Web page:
Updating ports tree
For some applications, simply synchronizing a small number of configuration files among a group of machines using tools like rdist(1), cron(8), scp(1) or (available from ports) constitutes an easy and robust alternative to a full-blown directory service.
For compatibility reasons, all security features built into the Open BSD implementation of YP are switched off by default.
To use directory services other than YP, you either need to populate local configuration files from the directory, or you need a YP frontend to the directory.
For example, you can use the port when you choose the former, while the ypldap(8) daemon provides the latter.
For example, if appropriately configured, the following command would display root's crontab(5) file: file.
For the Open BSD base system, there are four options: Apply binary patches If you're running the most recent release of Open BSD, you can simply use the syspatch(8) utility to upgrade any files in need of security or reliability fixes.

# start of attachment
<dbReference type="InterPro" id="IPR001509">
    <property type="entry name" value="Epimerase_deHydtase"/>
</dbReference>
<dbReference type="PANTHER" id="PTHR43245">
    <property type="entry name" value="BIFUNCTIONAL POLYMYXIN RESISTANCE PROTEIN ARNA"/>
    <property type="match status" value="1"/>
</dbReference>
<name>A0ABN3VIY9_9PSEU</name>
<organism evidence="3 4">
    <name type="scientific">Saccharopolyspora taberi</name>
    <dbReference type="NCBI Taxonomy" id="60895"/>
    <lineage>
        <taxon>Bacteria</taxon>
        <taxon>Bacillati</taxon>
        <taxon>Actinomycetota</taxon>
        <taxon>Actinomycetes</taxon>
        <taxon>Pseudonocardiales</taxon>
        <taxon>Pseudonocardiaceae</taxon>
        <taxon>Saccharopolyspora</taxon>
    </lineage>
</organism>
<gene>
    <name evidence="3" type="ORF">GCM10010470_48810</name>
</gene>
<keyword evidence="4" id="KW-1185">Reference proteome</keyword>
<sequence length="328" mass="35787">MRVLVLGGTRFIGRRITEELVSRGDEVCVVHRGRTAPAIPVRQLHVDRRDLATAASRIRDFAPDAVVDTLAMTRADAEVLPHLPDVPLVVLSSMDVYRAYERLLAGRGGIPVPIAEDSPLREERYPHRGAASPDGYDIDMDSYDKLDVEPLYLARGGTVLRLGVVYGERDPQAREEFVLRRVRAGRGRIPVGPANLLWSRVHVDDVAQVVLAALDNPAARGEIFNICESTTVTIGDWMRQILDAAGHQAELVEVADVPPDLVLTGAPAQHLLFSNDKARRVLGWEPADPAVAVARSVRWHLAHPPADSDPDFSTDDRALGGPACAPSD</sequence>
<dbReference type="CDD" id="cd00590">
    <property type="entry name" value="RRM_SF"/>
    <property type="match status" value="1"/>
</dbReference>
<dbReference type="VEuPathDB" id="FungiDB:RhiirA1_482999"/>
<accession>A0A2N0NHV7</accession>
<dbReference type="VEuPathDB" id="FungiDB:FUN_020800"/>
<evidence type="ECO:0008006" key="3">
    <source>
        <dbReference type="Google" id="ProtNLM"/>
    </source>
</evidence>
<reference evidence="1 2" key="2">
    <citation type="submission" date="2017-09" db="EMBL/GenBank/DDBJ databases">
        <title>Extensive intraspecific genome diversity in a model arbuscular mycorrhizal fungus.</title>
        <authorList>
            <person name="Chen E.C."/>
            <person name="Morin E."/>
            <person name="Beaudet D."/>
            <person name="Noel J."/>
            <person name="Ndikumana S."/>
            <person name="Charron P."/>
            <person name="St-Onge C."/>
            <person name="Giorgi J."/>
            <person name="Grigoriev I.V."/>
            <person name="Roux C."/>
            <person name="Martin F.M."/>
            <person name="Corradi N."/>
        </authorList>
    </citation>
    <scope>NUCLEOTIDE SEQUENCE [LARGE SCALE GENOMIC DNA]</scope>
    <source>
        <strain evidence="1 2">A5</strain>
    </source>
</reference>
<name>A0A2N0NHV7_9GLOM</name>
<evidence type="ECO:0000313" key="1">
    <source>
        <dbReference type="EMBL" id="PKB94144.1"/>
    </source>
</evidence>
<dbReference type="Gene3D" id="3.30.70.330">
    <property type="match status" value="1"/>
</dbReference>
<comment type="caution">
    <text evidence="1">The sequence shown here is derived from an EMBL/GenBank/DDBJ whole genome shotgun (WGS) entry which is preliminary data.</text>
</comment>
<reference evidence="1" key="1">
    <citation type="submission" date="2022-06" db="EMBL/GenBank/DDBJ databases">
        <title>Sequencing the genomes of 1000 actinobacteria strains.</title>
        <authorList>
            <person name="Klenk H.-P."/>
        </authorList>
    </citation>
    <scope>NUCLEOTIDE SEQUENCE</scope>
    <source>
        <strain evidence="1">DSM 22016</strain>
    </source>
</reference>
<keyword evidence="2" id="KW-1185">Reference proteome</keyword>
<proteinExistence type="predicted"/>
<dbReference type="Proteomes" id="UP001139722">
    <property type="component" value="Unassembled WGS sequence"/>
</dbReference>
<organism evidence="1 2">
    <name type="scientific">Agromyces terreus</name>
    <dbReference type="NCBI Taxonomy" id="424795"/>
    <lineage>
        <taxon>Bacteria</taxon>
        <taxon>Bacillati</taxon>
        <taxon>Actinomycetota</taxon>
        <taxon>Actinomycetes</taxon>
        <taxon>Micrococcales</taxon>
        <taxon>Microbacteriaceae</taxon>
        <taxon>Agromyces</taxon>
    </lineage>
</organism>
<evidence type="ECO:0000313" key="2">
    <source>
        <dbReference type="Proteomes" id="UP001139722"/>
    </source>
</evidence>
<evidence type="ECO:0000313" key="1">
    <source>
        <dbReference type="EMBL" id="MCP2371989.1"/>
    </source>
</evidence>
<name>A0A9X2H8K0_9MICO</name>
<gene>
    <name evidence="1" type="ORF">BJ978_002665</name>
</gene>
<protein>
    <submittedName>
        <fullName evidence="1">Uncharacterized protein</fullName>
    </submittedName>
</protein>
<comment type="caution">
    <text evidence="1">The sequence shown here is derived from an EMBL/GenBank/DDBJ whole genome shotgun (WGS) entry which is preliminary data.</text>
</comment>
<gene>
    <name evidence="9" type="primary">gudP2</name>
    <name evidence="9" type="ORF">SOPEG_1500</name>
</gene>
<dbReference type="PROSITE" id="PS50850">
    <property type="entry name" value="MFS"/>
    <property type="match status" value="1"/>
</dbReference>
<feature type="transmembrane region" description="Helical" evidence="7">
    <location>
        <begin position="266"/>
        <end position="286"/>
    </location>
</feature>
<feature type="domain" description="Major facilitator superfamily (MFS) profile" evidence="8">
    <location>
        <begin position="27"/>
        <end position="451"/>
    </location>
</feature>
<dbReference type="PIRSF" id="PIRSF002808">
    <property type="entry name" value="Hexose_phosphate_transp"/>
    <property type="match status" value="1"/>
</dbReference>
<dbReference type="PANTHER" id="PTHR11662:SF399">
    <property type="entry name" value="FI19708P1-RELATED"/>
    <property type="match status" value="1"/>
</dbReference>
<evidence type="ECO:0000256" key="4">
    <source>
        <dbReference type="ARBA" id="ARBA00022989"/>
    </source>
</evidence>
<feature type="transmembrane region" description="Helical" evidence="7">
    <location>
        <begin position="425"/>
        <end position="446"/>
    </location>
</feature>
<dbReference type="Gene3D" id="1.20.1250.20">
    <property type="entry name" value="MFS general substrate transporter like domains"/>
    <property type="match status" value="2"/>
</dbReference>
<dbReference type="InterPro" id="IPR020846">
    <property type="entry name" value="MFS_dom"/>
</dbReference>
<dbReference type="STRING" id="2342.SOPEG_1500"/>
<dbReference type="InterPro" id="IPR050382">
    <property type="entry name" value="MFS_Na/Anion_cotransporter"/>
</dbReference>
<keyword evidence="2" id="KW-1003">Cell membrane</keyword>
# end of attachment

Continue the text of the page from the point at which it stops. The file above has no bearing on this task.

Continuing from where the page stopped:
This is the quickest and easiest method to get the base system up to date.
Note that binary patches are only available for the amd64, i386, and arm64 architectures.
In particular, YP is inadequate if potential attackers have physical access to your network.
Anybody gaining root access to any computer connected to your network segments carrying YP traffic can bind your YP domain and retrieve its data.
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Upgrade your system to -current As all fixes are applied to the -current code base, updating your system to the latest snapshot is a good way to get all the fixes at once. Upgrade your system to -current and use binary packages Binary packages for -current snapshots are rebuilt on a regular basis, and these new packages will include any security fixes that were committed.